Reviewing the record as a whole, we do not find these sentences to he excessive. While the lower court's sentencing consideration encompass some aspects of the crimes which are also elements thereof and factors that arise out of the nature of the offenses, the sentencing judge clearly considered many other factors and tailored all his considerations to the specific circumstances involving defendant's case, including the immaturity of the victim for her age. In particular, we note that defendant, who was in a common-law relationship with the victim's mother, clearly committed egregious acts in violating his paternal role in the commission of these crimes on his "step-daughter." See, State v. Adkins, 31,300 (La.App. 2d Cir. 11/9/98), 721 So.2d 1090. The commission of such offenses by one in such a close relationship to the victim is particularly offensive to society as a whole and makes this different from the ordinary situation. See, State v. Viree, 95-176 (La.App. 3d Cir. 3/6/96), 670 So.2d 733, writ denied, 96-885 (La. 9/20/96), 679 So.2d 431; State v. Polkey, 529 So.2d 474 (La.App. 1st Cir.), writ denied, 536 So.2d 1233 (1989). Additionally, on this record, two counts of forcible rape — each carrying a maximum of 40 years at hard labor — could have been sustained, notwithstanding, the fact that the victim described two other incidents which were not even charged and that the evidence easily would have supported a second conviction for molestation rather than indecent behavior. Finally, regarding the issue of consecutive sentences, such terms of imprisonments are not uncommon in cases involving acts of molestation over an extended period of time by persons in the same household as the victim. See, State v. Ray, 96-1297 (La.App. 3d Cir. 4/2/97), 692 So.2d 1292, writ denied, 97-1279 (La. 1/9/98), 705 So.2d 1090, and authorities therein; State v. Davis, 514 So.2d 757 (La.App. 2d Cir. 1987). The imposition of such sentences is well within the discretion of the trial judge under La.C.Cr.P. article 883 and are not excessive on this record. See, State v. Ester, 490 So.2d 579 (La.App. 2d Cir. 1986).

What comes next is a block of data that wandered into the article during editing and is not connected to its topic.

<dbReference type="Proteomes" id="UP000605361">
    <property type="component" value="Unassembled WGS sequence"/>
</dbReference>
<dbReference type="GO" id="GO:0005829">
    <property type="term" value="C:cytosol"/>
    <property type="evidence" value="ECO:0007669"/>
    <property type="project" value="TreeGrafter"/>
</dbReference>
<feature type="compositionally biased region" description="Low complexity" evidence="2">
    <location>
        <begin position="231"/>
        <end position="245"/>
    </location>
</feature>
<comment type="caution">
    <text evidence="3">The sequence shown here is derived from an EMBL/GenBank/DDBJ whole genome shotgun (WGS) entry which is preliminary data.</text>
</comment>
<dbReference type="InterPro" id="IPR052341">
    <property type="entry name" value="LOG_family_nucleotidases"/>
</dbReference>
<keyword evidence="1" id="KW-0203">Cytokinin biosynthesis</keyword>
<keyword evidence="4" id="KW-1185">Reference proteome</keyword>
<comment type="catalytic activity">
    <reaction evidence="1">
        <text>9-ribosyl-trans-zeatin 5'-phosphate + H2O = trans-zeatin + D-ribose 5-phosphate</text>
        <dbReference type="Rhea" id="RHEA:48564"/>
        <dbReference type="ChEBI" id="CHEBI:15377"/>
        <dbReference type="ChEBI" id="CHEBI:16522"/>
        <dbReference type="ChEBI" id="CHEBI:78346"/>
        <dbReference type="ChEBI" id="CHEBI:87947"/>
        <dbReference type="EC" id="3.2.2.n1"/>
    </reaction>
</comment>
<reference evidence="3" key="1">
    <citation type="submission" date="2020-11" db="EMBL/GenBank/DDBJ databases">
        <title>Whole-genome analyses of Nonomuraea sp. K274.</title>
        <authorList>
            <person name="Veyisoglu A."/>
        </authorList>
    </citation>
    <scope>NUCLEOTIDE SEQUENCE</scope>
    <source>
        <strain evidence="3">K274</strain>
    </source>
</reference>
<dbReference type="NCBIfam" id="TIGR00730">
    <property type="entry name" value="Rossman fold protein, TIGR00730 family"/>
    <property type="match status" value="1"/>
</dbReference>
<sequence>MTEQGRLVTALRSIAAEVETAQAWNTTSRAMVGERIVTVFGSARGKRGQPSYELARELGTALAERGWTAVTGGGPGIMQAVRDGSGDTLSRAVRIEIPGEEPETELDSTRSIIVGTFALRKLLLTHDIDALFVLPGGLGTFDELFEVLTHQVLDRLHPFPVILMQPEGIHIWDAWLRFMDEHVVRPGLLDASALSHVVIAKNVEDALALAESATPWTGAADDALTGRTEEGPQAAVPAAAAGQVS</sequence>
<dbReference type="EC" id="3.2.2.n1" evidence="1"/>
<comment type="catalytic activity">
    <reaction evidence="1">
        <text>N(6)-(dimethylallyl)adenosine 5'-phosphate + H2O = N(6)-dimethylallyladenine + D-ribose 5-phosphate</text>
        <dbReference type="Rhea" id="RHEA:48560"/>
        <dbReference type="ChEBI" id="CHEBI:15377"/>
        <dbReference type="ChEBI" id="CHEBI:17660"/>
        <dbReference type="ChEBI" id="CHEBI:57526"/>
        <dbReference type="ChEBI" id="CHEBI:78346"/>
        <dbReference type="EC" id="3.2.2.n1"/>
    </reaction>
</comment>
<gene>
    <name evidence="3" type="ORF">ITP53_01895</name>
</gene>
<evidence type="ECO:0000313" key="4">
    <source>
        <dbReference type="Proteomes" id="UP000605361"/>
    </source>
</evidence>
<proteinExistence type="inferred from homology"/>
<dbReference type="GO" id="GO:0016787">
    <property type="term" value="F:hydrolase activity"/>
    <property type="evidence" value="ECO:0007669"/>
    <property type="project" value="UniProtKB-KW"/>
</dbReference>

In cases involving the now repealed Felony Sentencing Guidelines, this court noted that the guidelines specifically prohibited consideration of essential elements of the offense of conviction as aggravating factors. See, i.e., State v. Norrell, 614 So.2d 755 (La.App. 2d Cir. 1993). Nonetheless, we can find no case not controlled by the guidelines prohibiting such consideration. Indeed, the third circuit has recently noted that C.Cr.P. art. 894.1 contains no such prohibition. See, State v. McDowell, 98-391 (La.App. 3d Cir. 10/7/98), 720 So.2d 735.
Simply put, these sentences of seven and ten years at hard labor, run consecutively and without benefit of diminution for good behavior do not shock our sense of justice for this sex offender. Therefore, they are not excessive.
For the above reasons, Cantreal Dewayne Mickens's convictions and sentences are affirmed.
CONVICTIONS AND SENTENCES AFFIRMED